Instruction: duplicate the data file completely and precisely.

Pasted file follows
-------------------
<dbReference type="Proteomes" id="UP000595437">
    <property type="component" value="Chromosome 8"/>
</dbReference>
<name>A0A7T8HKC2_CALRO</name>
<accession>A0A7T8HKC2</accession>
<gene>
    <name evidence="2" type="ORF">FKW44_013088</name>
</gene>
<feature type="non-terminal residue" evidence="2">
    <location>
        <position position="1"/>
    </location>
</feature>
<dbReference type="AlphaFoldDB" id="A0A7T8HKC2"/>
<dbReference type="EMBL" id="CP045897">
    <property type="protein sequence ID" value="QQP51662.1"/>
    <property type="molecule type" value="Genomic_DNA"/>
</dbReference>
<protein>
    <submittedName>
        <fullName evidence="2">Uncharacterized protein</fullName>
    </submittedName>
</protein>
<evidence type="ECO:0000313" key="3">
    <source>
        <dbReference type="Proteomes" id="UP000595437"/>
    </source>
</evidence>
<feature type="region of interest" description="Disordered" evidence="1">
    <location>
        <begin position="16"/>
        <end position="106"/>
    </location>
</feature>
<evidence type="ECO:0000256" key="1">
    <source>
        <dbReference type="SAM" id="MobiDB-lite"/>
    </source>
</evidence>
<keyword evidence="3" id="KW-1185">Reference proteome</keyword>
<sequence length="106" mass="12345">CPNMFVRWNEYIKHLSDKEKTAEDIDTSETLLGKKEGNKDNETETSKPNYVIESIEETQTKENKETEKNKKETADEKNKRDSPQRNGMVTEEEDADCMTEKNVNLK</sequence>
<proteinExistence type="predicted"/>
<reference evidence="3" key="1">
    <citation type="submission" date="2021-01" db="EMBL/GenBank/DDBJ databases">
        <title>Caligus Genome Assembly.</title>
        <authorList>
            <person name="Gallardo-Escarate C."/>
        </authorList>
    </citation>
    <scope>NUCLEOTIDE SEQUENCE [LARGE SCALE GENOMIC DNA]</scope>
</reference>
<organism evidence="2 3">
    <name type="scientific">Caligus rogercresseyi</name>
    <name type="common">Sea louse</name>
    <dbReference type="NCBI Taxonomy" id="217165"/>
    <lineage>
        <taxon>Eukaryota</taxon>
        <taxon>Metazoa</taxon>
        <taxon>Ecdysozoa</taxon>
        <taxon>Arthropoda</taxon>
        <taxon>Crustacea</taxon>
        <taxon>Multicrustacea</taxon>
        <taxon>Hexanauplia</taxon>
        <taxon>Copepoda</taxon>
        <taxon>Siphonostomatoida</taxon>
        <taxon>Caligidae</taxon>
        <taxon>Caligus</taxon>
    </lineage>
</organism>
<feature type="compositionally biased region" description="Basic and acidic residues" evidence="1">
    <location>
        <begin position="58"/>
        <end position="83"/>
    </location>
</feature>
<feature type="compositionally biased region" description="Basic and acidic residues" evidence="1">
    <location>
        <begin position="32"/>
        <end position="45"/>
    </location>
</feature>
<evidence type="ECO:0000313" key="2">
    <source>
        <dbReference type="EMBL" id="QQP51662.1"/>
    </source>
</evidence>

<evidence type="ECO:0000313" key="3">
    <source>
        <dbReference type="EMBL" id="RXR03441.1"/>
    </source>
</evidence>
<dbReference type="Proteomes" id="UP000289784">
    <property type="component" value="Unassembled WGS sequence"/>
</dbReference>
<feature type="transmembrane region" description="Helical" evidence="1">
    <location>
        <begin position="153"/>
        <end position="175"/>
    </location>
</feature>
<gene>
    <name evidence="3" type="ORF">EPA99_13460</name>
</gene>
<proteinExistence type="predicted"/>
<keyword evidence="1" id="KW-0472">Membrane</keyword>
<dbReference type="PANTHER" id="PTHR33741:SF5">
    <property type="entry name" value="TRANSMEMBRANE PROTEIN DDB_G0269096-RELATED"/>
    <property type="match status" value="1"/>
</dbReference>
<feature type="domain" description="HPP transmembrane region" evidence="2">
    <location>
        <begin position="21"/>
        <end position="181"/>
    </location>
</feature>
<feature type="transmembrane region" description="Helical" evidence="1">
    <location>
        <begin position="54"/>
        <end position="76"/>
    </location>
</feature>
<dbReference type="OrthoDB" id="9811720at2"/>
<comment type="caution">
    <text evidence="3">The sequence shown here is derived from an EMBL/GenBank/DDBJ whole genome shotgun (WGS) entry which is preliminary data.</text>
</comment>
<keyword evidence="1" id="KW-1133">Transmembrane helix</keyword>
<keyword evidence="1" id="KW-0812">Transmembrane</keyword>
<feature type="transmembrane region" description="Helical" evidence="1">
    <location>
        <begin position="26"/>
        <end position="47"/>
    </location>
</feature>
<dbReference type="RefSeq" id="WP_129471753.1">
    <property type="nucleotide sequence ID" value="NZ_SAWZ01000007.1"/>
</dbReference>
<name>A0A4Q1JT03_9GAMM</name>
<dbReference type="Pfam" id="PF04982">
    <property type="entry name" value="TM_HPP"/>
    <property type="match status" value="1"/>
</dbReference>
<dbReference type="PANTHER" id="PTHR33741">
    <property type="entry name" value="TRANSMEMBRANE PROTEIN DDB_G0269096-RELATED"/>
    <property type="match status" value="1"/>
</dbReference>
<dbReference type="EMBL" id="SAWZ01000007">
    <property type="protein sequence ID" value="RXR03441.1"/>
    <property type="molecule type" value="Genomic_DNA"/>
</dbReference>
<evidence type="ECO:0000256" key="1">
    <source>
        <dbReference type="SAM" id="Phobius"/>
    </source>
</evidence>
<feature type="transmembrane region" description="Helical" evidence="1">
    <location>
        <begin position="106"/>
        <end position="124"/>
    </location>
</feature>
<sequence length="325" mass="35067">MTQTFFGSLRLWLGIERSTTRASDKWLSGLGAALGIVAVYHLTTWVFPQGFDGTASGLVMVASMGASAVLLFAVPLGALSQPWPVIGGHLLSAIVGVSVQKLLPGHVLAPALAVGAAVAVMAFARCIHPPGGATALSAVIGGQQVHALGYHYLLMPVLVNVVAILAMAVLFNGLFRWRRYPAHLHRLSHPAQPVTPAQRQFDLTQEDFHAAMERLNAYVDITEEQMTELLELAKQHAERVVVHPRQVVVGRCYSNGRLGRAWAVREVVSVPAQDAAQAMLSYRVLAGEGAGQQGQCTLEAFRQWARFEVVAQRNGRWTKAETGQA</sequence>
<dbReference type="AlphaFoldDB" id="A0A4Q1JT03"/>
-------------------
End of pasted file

<dbReference type="Proteomes" id="UP000595437">
    <property type="component" value="Chromosome 8"/>
</dbReference>
<name>A0A7T8HKC2_CALRO</name>
<accession>A0A7T8HKC2</accession>
<gene>
    <name evidence="2" type="ORF">FKW44_013088</name>
</gene>
<feature type="non-terminal residue" evidence="2">
    <location>
        <position position="1"/>
    </location>
</feature>
<dbReference type="AlphaFoldDB" id="A0A7T8HKC2"/>
<dbReference type="EMBL" id="CP045897">
    <property type="protein sequence ID" value="QQP51662.1"/>
    <property type="molecule type" value="Genomic_DNA"/>
</dbReference>
<protein>
    <submittedName>
        <fullName evidence="2">Uncharacterized protein</fullName>
    </submittedName>
</protein>
<evidence type="ECO:0000313" key="3">
    <source>
        <dbReference type="Proteomes" id="UP000595437"/>
    </source>
</evidence>
<feature type="region of interest" description="Disordered" evidence="1">
    <location>
        <begin position="16"/>
        <end position="106"/>
    </location>
</feature>
<evidence type="ECO:0000256" key="1">
    <source>
        <dbReference type="SAM" id="MobiDB-lite"/>
    </source>
</evidence>
<keyword evidence="3" id="KW-1185">Reference proteome</keyword>
<sequence length="106" mass="12345">CPNMFVRWNEYIKHLSDKEKTAEDIDTSETLLGKKEGNKDNETETSKPNYVIESIEETQTKENKETEKNKKETADEKNKRDSPQRNGMVTEEEDADCMTEKNVNLK</sequence>
<proteinExistence type="predicted"/>
<reference evidence="3" key="1">
    <citation type="submission" date="2021-01" db="EMBL/GenBank/DDBJ databases">
        <title>Caligus Genome Assembly.</title>
        <authorList>
            <person name="Gallardo-Escarate C."/>
        </authorList>
    </citation>
    <scope>NUCLEOTIDE SEQUENCE [LARGE SCALE GENOMIC DNA]</scope>
</reference>
<organism evidence="2 3">
    <name type="scientific">Caligus rogercresseyi</name>
    <name type="common">Sea louse</name>
    <dbReference type="NCBI Taxonomy" id="217165"/>
    <lineage>
        <taxon>Eukaryota</taxon>
        <taxon>Metazoa</taxon>
        <taxon>Ecdysozoa</taxon>
        <taxon>Arthropoda</taxon>
        <taxon>Crustacea</taxon>
        <taxon>Multicrustacea</taxon>
        <taxon>Hexanauplia</taxon>
        <taxon>Copepoda</taxon>
        <taxon>Siphonostomatoida</taxon>
        <taxon>Caligidae</taxon>
        <taxon>Caligus</taxon>
    </lineage>
</organism>
<feature type="compositionally biased region" description="Basic and acidic residues" evidence="1">
    <location>
        <begin position="58"/>
        <end position="83"/>
    </location>
</feature>
<feature type="compositionally biased region" description="Basic and acidic residues" evidence="1">
    <location>
        <begin position="32"/>
        <end position="45"/>
    </location>
</feature>
<evidence type="ECO:0000313" key="2">
    <source>
        <dbReference type="EMBL" id="QQP51662.1"/>
    </source>
</evidence>

<evidence type="ECO:0000313" key="3">
    <source>
        <dbReference type="EMBL" id="RXR03441.1"/>
    </source>
</evidence>
<dbReference type="Proteomes" id="UP000289784">
    <property type="component" value="Unassembled WGS sequence"/>
</dbReference>
<feature type="transmembrane region" description="Helical" evidence="1">
    <location>
        <begin position="153"/>
        <end position="175"/>
    </location>
</feature>
<gene>
    <name evidence="3" type="ORF">EPA99_13460</name>
</gene>
<proteinExistence type="predicted"/>
<keyword evidence="1" id="KW-0472">Membrane</keyword>
<dbReference type="PANTHER" id="PTHR33741:SF5">
    <property type="entry name" value="TRANSMEMBRANE PROTEIN DDB_G0269096-RELATED"/>
    <property type="match status" value="1"/>
</dbReference>
<feature type="domain" description="HPP transmembrane region" evidence="2">
    <location>
        <begin position="21"/>
        <end position="181"/>
    </location>
</feature>
<feature type="transmembrane region" description="Helical" evidence="1">
    <location>
        <begin position="54"/>
        <end position="76"/>
    </location>
</feature>
<dbReference type="OrthoDB" id="9811720at2"/>
<comment type="caution">
    <text evidence="3">The sequence shown here is derived from an EMBL/GenBank/DDBJ whole genome shotgun (WGS) entry which is preliminary data.</text>
</comment>
<keyword evidence="1" id="KW-1133">Transmembrane helix</keyword>
<keyword evidence="1" id="KW-0812">Transmembrane</keyword>
<feature type="transmembrane region" description="Helical" evidence="1">
    <location>
        <begin position="26"/>
        <end position="47"/>
    </location>
</feature>
<dbReference type="RefSeq" id="WP_129471753.1">
    <property type="nucleotide sequence ID" value="NZ_SAWZ01000007.1"/>
</dbReference>
<name>A0A4Q1JT03_9GAMM</name>
<dbReference type="Pfam" id="PF04982">
    <property type="entry name" value="TM_HPP"/>
    <property type="match status" value="1"/>
</dbReference>
<dbReference type="PANTHER" id="PTHR33741">
    <property type="entry name" value="TRANSMEMBRANE PROTEIN DDB_G0269096-RELATED"/>
    <property type="match status" value="1"/>
</dbReference>
<dbReference type="EMBL" id="SAWZ01000007">
    <property type="protein sequence ID" value="RXR03441.1"/>
    <property type="molecule type" value="Genomic_DNA"/>
</dbReference>
<evidence type="ECO:0000256" key="1">
    <source>
        <dbReference type="SAM" id="Phobius"/>
    </source>
</evidence>
<feature type="transmembrane region" description="Helical" evidence="1">
    <location>
        <begin position="106"/>
        <end position="124"/>
    </location>
</feature>
<sequence length="325" mass="35067">MTQTFFGSLRLWLGIERSTTRASDKWLSGLGAALGIVAVYHLTTWVFPQGFDGTASGLVMVASMGASAVLLFAVPLGALSQPWPVIGGHLLSAIVGVSVQKLLPGHVLAPALAVGAAVAVMAFARCIHPPGGATALSAVIGGQQVHALGYHYLLMPVLVNVVAILAMAVLFNGLFRWRRYPAHLHRLSHPAQPVTPAQRQFDLTQEDFHAAMERLNAYVDITEEQMTELLELAKQHAERVVVHPRQVVVGRCYSNGRLGRAWAVREVVSVPAQDAAQAMLSYRVLAGEGAGQQGQCTLEAFRQWARFEVVAQRNGRWTKAETGQA</sequence>
<dbReference type="AlphaFoldDB" id="A0A4Q1JT03"/>